I would go with a larger PSU, this will allow you to add on later, 430W is not that large now days.

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#7 Mr Alpha

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Posted 04 January 2007 - 12:22 PM

You don't need the Arctic Silver 5. You get thermal compound with the retail processor.

Also, unless you are absolutely, completely, totally sure you'll never need more hard drive space getting a bigger drive would be a good idea. The 80GB hard drives are expensive in a $/GB way of looking at it. You could get four times the size at twice the price.

Also the Barracuda 7200.10 series performs better than the Barracuda 7200.9 in DVR type situations.

According to Microsoft ATI AMD has better (as in more stable) drivers than nVIDIA.

You might want to put some thought into getting Vista Home Premium, with Media Center, which you might find useful.
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#8 resp

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Posted 04 January 2007 - 01:05 PM

The first thing, that I learned, THe hard way about building a computer, is attaching the Heatsink/fan for your CPU is an extremely big pain, Cause you have to be careful not to push too hard, but at the same time its pretty hard to put in So be warned about that

you could honestly go about building your computer entirely off the manuals themselves, That's how I learned how it went, I looked through my mobo manual and my psu manual etc, And I got everything attached, Granted I did have some help from my friend..not going to lie about that


and one thing I can say for sure, Get some plastic ties (not quite sure the actual formal name) because as you will find out, once you have gotten the motherboard in place and you start the power supply attachments, It gets REALLY UGLY so be wary of that and invest in some ties to tie off the connections to anyhwere you can, Or tie them together to avoid having things hanging around loosely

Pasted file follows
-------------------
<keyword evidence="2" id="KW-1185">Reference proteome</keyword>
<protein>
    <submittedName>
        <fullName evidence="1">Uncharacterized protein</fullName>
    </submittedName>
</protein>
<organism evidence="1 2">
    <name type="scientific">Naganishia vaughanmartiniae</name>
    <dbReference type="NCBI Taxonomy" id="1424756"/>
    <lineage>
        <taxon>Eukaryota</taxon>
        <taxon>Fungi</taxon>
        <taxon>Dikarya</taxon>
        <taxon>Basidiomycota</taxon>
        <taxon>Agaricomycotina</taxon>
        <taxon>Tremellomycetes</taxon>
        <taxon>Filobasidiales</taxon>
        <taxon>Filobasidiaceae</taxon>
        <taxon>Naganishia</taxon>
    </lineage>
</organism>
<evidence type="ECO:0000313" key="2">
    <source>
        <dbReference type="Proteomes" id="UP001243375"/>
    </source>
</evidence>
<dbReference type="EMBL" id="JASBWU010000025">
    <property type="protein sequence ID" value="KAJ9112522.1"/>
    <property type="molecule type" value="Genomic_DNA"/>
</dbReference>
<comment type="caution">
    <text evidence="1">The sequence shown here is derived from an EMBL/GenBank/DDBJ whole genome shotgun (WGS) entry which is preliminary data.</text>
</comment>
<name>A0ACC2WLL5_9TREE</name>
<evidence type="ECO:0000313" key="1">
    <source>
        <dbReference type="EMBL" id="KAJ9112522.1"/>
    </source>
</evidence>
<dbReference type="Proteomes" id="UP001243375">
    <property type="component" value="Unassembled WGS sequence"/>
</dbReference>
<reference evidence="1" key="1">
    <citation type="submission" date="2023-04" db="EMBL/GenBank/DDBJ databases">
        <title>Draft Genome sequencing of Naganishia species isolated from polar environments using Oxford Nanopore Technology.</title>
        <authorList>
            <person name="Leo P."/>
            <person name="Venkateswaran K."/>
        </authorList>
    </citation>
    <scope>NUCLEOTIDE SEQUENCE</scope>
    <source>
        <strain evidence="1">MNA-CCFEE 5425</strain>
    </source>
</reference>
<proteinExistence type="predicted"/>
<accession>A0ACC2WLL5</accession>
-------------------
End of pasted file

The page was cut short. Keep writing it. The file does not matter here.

The hardest part of putting it all together I found, other than the Heatsink for the CPU, was actually putting all the smaller connectors together, And there is a manual for that, It'll tell you what goes where etc, But still for a first time user its painstaking and you don't' want to screw it up

AS far as the static guard wristband, its not needed Per say, You can simply ground yourself with metal such as a door handle, or anything metal around you that's accessible, just make sure you're not rubbing your legs against the floor while you're moving around, Obviously...

For a new comer you might find the case that you picked to be really tricky to navigate parts in and out, that's just my opinion from the views that newegg gives me to look at, since your PSU is going to be on the bottom and not the top, That might be a little difficult at first, Just a warning

Hooking up your drives is easier than almost anything else, next to doing ram and such,

all they require is an IDE cable in (the big one) and a psu connector, And that's it, Well for CD/DVD drives for hard drives they have a little different connectors

your ram, I'm going to recommend to you, PUt it in slots 1/3 or 2/4 to maximize the dual channel effectiveness, Meaning for your board, put them either both in black, or both in yellow

video card is a simple install, And there should be a connector that it comes with to hook it up to the PSU, just make sure that its in the right PCI-E 16x slot

as far as your harddrives go, install wise, I think you're going to have to use screws for that, Not 100% sure, I know with mine I got the plastic slot inserters that you put on the sides for easy install and take out, But they weren't compatible with my harddrive bay, So I ended up screwing them in,
Theres going to be some metal that just bends off , And some that you have to screw off, Just be sure which, And make use of everything that you have, Including the screws for your mobo I think that's about it

if theres any formal questoins come back and tell us

#9 oldf@rt

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Posted 06 January 2007 - 10:48 AM

mine runs quiet.

looked at that one and saw that the reviewers complained about squealing. Does yours run quiet?


I suggested the 3 HDDs and raid 5 for increased data transfer speeds, and data redundancy because of the statement that you were doing video, plus your mainboard only lists one ide channel. most of the time it is only used for optical drives. If you put an IDE HDD on the same channel as an optical your data transfer speeds will be SSLLOOWW